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United States Department  of Veterans Affairs


God Understands

Follow eight stories of real Veterans who worked through difficult spiritual struggles and came out stronger as a result. Learn more»

"Spirituality" is often defined as a sense of connection that gives meaning and purpose to a person’s life. Any kind of illness or stressful event can affect how you see the world and others in it. In these situations, you might begin to question your long–held personal beliefs and values. You also might have concerns about your relationships with others. The Department of Veterans Affairs (VA) is concerned about you as a whole person. VA is committed to offering spiritual care as part of your treatment, if it is something you want. This Spirituality Center might help you decide if you want spiritual care from a VA chaplain. It may also assist you in thinking about your current beliefs, values and relationships. We also hope it will encourage you, inspire you and renew your spirit.

Throughout the Spirituality Center, you will find ideas and activities that others say have given them strength, courage and hope. You may like and benefit from trying some of them. You might decide that others are simply not for you at all. That is OK. This center has been developed for a very wide variety of people, faith groups and beliefs. We hope that you will consider all of it and only adapt what you feel may improve your overall health, sense of balance and wholeness.

Resources in the Spirituality Center may not meet your spiritual needs. A VA chaplain, can assist you in locating other spiritual resources. For example, this would include things like finding: a support group, educational program, a house of worship, or other resources that are more likely to meet your needs.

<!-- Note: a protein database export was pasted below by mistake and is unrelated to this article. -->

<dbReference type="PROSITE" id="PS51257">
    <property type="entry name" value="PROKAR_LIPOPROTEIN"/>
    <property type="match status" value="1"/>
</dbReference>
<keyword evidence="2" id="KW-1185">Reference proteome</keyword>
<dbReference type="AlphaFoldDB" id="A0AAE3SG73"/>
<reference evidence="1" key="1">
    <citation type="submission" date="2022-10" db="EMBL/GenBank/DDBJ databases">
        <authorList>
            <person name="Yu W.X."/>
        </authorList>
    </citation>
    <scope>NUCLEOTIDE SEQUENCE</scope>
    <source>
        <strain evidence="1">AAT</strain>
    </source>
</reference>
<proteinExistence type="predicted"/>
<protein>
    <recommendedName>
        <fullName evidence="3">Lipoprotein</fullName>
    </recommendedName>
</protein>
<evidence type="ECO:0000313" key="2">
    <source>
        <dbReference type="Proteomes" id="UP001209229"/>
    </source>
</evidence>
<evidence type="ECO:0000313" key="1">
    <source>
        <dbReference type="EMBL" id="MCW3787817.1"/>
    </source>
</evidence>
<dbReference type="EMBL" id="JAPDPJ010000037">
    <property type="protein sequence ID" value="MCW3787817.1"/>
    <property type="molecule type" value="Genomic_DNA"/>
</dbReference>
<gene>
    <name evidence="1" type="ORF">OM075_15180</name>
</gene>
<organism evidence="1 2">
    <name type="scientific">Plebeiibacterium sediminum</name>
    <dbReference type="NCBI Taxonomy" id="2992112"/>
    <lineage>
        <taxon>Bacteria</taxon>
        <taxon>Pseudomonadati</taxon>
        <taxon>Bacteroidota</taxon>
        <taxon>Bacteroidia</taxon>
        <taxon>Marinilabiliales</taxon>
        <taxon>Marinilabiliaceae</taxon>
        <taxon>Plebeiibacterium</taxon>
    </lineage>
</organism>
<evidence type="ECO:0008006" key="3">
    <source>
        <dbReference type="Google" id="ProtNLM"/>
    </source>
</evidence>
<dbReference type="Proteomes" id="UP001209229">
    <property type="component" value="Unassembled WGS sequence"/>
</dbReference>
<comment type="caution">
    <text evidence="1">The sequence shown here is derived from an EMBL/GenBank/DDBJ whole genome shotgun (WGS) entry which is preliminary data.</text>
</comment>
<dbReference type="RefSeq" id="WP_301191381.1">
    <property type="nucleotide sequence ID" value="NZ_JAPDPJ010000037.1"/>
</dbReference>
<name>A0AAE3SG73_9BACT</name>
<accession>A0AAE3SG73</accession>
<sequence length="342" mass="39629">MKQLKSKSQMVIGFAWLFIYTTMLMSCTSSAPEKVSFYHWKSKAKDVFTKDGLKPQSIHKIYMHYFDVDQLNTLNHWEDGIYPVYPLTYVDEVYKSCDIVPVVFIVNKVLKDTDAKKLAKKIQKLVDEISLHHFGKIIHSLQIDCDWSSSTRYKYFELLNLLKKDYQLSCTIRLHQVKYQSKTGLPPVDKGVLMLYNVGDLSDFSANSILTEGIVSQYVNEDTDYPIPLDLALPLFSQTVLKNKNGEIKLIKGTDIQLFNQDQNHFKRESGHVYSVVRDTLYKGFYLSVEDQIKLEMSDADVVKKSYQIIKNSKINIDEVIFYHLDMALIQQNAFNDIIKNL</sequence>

The following link will allow you to Learn More about the spiritual needs of Afghan and Iraqi Veterans and their families. Clergy, family members of Veterans, other caregivers, lay people from the spiritual communities may want to visit this page.

Getting Started

Get Ready: Benefits of change, how to start healthy living, and special situations

Self Management: Understand and track your progress through use of various health tools

Support and Encouragement: How a VA chaplain, local clergy, family and friends can support healthy living

Caregiver Information: Caregiver resources and when to get additional help

Related Topics: Body, mind and spirit connections

A list of terms is available to define the meaning of words underlined in the text.

If you are a Veteran and have questions or concerns about spiritual issues, please contact a VA chaplain. Please enter your zip code or click on your state to find the VA Medical Center (not a benefits office or outpatient clinic, etc.) nearest you. When you call the main number for the medical center, ask the operators to direct your call to Chaplain Service.

Reviewed/Updated Date: September, 2012
Clinical Advisory Board Sponsor: Dr. Jeni Cook
Clinical Subject Matter Experts: Keith Ethridge, Dr. Michael Pollitt
Patient Education Subject Matter Experts: Dr. Pam Hebert

Tip of the Day

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Feel better! If you are experiencing mild depression or anxiety, aerobic workouts such as walking or jogging can significantly improve your mood. Non-aerobic exercise, like weight lifting, can also boost your spirits, improve sleep and appetite, reduce irritability and anger and produce feelings of accomplishment. Be sure to check with your Health Care Provider before you start any new exercise program.

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